Defendant next contends that the motion to strike the special defense of the separation decree should have been granted; and that plaintiff, having failed to prove further acts of cruelty since the date of that decree, is bound by her former remedy of separate maintenance.
A decree of separate maintenance determines that as of the date of its entry the plaintiff was the innocent party and the defendant was the wrongdoer. It is a bar to a suit brought on facts that had occurred prior to its entry. Gough v. Gough, 101 Cal.App.2d 262, 268, 225 P.2d 668; Chirgwin v. Chirgwin, 26 Cal.App.2d 506, 79 P.2d 772. The fact that parties live apart after a decree of separation does not relieve them from their obligation to abstain from acts of cruelty towards one another. Williams v. Williams, 37 Ariz. 176, 291 P. 993. A cause of action for divorce may be grounded on acts of cruelty committed subsequent to the decree of separation. Cardinale v. Cardinale, 8 Cal.2d 762, 767–768, 68 P.2d 351; Cook v. Cook, 164 N.C. 272, 80 S.E. 178, 179, 49 L.R.A.,N.S., 1034; Zukerberg v. Zukerberg, 188 Md. 428, 53 A.2d 20, 22; 27 C.J.S., Divorce, § 174, p. 830; 17 Am.Jur. 400, § 489. Assuming, without deciding, that the defense of the decree of separate maintenance should have been stricken from the answer to the complaint and defendant's demurrer thereto sustained, the action of the court was not prejudicial since the court found that defendant did not prove his allegations of cruelty purportedly committed after entry of the decree of separate maintenance.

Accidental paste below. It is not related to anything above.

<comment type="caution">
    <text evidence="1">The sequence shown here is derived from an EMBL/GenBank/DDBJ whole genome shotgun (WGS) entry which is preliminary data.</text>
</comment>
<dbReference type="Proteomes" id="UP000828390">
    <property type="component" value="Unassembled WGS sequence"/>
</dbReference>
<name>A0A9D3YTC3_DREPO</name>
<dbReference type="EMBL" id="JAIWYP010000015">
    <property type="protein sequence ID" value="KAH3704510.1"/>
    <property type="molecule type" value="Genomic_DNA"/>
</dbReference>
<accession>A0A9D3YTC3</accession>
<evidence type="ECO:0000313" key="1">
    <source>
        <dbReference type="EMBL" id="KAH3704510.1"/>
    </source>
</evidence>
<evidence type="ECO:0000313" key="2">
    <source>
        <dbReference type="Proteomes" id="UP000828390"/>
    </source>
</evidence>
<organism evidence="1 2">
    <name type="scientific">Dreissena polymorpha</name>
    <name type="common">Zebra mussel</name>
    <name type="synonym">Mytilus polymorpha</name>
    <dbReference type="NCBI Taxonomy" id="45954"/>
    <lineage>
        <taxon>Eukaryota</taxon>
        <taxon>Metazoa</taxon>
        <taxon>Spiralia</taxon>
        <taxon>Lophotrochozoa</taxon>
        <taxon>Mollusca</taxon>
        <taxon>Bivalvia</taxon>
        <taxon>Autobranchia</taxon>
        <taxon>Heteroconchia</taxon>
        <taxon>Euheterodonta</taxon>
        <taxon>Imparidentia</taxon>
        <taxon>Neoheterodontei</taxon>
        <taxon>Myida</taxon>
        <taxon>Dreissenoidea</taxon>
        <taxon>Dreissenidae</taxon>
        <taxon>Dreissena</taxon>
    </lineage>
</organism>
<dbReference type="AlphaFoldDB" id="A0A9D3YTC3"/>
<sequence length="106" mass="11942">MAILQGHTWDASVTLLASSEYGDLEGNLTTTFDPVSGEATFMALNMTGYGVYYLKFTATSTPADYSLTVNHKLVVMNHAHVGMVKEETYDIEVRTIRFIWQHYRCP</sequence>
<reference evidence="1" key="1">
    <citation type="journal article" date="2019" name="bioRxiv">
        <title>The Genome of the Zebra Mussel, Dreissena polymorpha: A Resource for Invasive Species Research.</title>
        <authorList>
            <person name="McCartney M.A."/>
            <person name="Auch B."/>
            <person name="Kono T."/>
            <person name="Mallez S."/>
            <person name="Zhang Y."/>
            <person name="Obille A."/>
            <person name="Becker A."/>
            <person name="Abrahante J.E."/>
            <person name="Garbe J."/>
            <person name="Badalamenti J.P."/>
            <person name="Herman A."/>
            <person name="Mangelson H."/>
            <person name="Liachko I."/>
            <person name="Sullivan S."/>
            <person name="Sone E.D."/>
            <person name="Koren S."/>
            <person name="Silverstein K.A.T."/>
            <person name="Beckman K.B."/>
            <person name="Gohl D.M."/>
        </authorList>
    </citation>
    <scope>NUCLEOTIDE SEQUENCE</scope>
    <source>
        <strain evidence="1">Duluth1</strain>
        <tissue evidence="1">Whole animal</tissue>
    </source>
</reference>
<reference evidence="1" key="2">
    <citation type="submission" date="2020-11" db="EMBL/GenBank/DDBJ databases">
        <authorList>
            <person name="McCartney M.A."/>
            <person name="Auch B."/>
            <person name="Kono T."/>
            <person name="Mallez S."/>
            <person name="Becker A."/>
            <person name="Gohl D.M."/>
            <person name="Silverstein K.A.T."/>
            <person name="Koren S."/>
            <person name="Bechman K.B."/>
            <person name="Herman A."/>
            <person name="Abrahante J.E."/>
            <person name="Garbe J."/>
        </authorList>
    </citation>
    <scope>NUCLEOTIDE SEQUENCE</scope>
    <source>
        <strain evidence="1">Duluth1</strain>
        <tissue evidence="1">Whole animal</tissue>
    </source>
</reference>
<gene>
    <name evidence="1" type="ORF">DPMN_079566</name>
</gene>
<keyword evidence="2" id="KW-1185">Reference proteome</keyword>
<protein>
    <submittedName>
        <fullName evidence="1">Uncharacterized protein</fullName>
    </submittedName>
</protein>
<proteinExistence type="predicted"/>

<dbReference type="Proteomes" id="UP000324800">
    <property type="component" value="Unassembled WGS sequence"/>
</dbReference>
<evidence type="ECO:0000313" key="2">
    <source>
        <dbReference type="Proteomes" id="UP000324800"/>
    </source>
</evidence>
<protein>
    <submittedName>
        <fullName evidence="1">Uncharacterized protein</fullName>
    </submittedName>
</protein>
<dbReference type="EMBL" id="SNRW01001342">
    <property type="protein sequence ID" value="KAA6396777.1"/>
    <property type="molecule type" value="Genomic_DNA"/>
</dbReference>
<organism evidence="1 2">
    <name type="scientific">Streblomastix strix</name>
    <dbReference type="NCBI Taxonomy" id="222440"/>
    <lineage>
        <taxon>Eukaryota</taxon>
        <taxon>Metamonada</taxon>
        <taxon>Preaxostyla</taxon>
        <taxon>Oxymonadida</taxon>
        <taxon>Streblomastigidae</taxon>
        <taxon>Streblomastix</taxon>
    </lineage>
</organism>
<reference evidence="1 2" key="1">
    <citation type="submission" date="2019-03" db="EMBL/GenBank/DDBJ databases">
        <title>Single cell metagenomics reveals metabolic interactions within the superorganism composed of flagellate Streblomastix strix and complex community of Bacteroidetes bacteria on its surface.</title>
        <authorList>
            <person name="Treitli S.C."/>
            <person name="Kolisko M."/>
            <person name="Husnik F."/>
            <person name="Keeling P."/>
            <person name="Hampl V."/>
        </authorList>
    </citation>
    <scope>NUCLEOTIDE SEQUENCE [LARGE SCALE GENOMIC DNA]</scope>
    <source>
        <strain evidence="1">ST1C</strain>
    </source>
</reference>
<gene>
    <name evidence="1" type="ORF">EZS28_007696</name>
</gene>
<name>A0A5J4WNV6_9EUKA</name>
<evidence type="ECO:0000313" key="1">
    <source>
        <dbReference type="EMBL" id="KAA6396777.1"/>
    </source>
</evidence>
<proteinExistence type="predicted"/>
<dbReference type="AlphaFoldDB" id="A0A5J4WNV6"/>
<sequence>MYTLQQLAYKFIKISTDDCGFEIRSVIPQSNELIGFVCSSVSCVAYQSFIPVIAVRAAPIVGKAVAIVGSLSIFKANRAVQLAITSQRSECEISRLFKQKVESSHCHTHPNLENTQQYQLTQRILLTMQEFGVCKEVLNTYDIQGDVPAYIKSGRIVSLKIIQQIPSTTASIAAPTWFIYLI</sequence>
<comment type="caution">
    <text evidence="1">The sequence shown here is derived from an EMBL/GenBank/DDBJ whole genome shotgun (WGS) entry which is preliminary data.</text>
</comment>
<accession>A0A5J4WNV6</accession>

A decree of separate maintenance in favor of a plaintiff does not bar the plaintiff's subsequent action for a divorce on the same ground. ‘[I]n the jurisdictions where it [the question] has arisen the holding has generally been that a decree of separation is not a bar to divorce on the same ground, that the two remedies are not inconsistent and the doctrine of election does not apply, that the two have different objects and effect, one is in a sense ancillary to the other, the cause of action is not the same, and there is therefore no merger of the cause of action.’ Kunze v. Kunze, 153 Minn. 5, 189 N.W. 447, 448, 25 A.L.R. 1045; Murdock v. Murdock, 148 App.Div. 564, 132 N.Y.S. 964, 966; Williams v. Williams, 33 Ariz. 367, 265 P. 87, 89, 61 A.L.R. 1264; 17 Am.Jur. (Supp.) 48, § 178.1; annotation 138 A.L.R. 367. See Slavinsky v. Slavinsky, 287 Mass. 28, 190 N.E. 826. The purpose of a suit for separate maintenance is to specifically enforce the general duty of the husband by directing certain definite payments to be made at regular intervals for the wife's support. The status of the parties may be restored by reconciliation, in which case the necessity for the separate maintenance would terminate. Civ.Code, § 137; Monroe v. Superior Court, 28 Cal.2d 427, 429, 170 P.2d 473; Johnson v. Johnson, 33 Cal.App. 93, 96, 164 P. 421. In Quagelli v. Quagelli, 99 Cal.App. 172, 277 P. 1089, the plaintiff in 1925 had obtained a decree of separate maintenance founded on extreme cruelty. There was no appeal from the judgment. Later plaintiff sued for a divorce on the grounds of cruelty, desertion, and habitual intemperance. The complaint contained specification of acts of cruelty running from 1913 to 1925. It was held that the decree of separate maintenance based on the finding of extreme cruelty was ‘conclusive evidence in the instant case to prove the charge of extreme cruelty. * * * Unless the defendant disproved the judgment in the maintenance action the issue on extreme cruelty must necessarily have been found for the plaintiff.’